By Robert W. Dubois
July 9, 2018 at 5:00 am ET
Over the past decades, advances in medical technology — from medications to devices — have had a profound impact on how patients receive care and manage disease. From cardiac bypass surgery for those with chest pain to more accurate diagnostic tests for cancer to insulin pumps for diabetics and curative medications for hepatitis C, these treatments have visibly increased the quality of life and outcomes for patients.
Although these examples represent important individual innovations in surgery, diagnostic testing, devices and drugs, which of these types of medical care has provided the greatest overall contribution to improvements in patient outcomes during the past several decades? This question has relevance as concerns grow about how much we spend on health care, with calls to better allocate our health care dollars.
New research helps us understand which interventions led to the greatest patient benefit over time, which could help us in making informed resource decisions today and in the future.
The research asked physicians — a group well-versed in which medical advances move the needle for patients — about what advances, excluding public health interventions, have changed treatment practices in their areas of expertise. According to the research, published in the Journal of Managed Care and Specialty Pharmacy, new biopharmaceuticals have driven innovation over the past 25 years, reshaping our treatment of diseases in profound ways.
The research was based on a survey of more than 130 U.S.-based physicians, asking what they considered to be the greatest contributor to improved health outcomes and quality of life since 1990. Physicians surveyed said the majority — 56 percent — of improvements in health outcomes were driven by pharmaceutical and biopharmaceutical innovations. Diagnostics (20 percent) were viewed as the next significant innovation, followed by surgical procedures and techniques (14 percent) or medical devices (11 percent).
This survey gave us a clearer understanding of which health care services deserve the most investment. Pharmaceuticals, which have made up roughly 10-15 percent of our overall health dollars for decades, have driven the majority of medical innovation and improved outcomes for patients when looking at the system overall, suggesting the dollars allocated to them were — and continue to be — a sound investment.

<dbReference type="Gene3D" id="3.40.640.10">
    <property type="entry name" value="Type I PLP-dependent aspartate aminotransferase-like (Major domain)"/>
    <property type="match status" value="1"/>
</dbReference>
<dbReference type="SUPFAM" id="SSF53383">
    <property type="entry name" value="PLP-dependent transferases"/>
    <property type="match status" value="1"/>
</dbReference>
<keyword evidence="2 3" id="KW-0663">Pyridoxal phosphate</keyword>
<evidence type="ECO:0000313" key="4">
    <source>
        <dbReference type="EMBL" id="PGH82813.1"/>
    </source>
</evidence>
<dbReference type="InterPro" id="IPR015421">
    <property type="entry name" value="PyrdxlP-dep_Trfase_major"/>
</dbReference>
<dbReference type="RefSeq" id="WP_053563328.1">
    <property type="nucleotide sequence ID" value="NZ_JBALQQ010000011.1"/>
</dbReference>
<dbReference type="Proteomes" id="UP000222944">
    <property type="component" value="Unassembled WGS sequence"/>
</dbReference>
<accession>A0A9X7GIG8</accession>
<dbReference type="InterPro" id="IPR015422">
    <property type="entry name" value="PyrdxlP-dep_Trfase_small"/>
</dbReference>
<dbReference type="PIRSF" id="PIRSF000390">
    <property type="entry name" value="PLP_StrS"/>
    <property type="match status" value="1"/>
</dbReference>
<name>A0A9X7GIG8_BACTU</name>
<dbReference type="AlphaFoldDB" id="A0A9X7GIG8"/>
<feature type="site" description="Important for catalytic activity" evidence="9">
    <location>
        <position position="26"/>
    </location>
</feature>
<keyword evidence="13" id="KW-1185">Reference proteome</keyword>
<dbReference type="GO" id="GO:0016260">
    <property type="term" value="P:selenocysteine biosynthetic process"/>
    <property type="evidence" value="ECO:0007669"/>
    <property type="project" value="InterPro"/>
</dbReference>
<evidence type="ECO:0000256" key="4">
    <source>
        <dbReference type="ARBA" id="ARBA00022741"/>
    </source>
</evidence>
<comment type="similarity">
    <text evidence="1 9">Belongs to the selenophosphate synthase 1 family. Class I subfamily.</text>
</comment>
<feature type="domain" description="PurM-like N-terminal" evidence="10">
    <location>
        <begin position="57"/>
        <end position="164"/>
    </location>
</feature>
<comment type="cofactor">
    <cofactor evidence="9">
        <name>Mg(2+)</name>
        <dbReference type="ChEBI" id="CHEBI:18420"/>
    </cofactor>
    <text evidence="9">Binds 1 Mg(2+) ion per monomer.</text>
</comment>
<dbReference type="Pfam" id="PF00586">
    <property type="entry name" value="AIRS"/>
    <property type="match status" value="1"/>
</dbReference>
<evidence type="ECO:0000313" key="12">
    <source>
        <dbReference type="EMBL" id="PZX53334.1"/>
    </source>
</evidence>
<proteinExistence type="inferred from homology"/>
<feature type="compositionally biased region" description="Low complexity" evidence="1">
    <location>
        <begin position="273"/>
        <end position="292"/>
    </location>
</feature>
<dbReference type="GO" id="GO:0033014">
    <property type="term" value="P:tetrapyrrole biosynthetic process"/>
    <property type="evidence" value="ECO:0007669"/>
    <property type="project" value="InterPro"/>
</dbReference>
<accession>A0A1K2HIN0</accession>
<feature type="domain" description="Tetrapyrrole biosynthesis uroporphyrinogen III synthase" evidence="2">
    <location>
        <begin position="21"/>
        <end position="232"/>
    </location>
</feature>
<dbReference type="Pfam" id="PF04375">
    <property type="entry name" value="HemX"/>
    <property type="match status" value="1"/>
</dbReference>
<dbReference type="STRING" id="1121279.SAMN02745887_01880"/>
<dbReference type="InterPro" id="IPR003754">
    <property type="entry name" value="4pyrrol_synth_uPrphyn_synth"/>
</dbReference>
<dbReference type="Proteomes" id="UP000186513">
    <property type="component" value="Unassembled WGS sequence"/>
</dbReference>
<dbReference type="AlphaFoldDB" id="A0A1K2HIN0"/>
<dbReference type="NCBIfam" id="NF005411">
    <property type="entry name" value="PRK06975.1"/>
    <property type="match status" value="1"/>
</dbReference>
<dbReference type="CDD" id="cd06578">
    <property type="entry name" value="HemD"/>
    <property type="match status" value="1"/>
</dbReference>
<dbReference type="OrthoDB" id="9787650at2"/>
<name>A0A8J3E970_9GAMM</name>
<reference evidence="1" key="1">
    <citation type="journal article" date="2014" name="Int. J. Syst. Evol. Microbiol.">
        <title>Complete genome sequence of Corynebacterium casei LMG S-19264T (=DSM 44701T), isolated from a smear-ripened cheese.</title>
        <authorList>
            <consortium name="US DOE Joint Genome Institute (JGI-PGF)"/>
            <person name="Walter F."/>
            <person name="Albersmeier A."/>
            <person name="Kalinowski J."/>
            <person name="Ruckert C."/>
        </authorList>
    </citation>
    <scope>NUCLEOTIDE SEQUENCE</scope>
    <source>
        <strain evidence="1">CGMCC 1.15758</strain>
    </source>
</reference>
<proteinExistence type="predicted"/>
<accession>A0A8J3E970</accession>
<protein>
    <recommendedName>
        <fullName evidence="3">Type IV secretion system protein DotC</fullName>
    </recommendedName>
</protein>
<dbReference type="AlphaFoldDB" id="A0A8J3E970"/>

Perhaps the most vivid example is the impact of pharmaceutical innovation on patients with HIV. Since peaking in 1995, death rates from HIV/AIDS have fallen nearly 85 percent, due largely to antiretroviral treatment. By the end of 2015, the Centers for Disease Control and Prevention reported that an estimated 1.1 million adults were living with HIV in the United States, indicating that a disease once considered a death sentence has emerged into a chronic condition.
Within the past decade, we’ve also seen the development of a hepatitis C drug that can, for the first time, cure nearly all patients. We’re also seeing promising new treatments on the horizon with advancements like gene therapies. It’s no wonder why the physicians surveyed attributed a majority of improved health outcomes to pharmaceuticals: The benefits are hard to ignore.
Pharmaceuticals comprise only a small piece of the national health spending pie, but the return on this spending is notable — in surveys and in the improved outcomes and quality of life of patients with access to these treatments. Based on the survey, physicians seem to agree. While physicians recognize the importance that diagnostics and surgeries have in the treatment of certain conditions, they also recognize the enormous impact that a medicine can have in managing chronic conditions.
Could it be then that we as a society are underinvesting in the most valuable facet of health technology? What aspects of health care do we want to incentivize as a society in this new age of innovation: new construction or new cures? Where is the return — on human life as much as on investment — the greatest?
While attacks against the pharmaceutical industry wage and the industry raises questions about providing value, it is critical to evaluate which sectors of health spending are providing the most value for the dollars spent. Judging from the perspective of the nation’s physicians, it’s medicines driving that value — and if that’s where we are seeing the most impact on health outcomes, then perhaps that’s where we should spend our resources.
Robert W. Dubois, MD, Ph.D., is executive vice president and chief science officer of the National Pharmaceutical Council.
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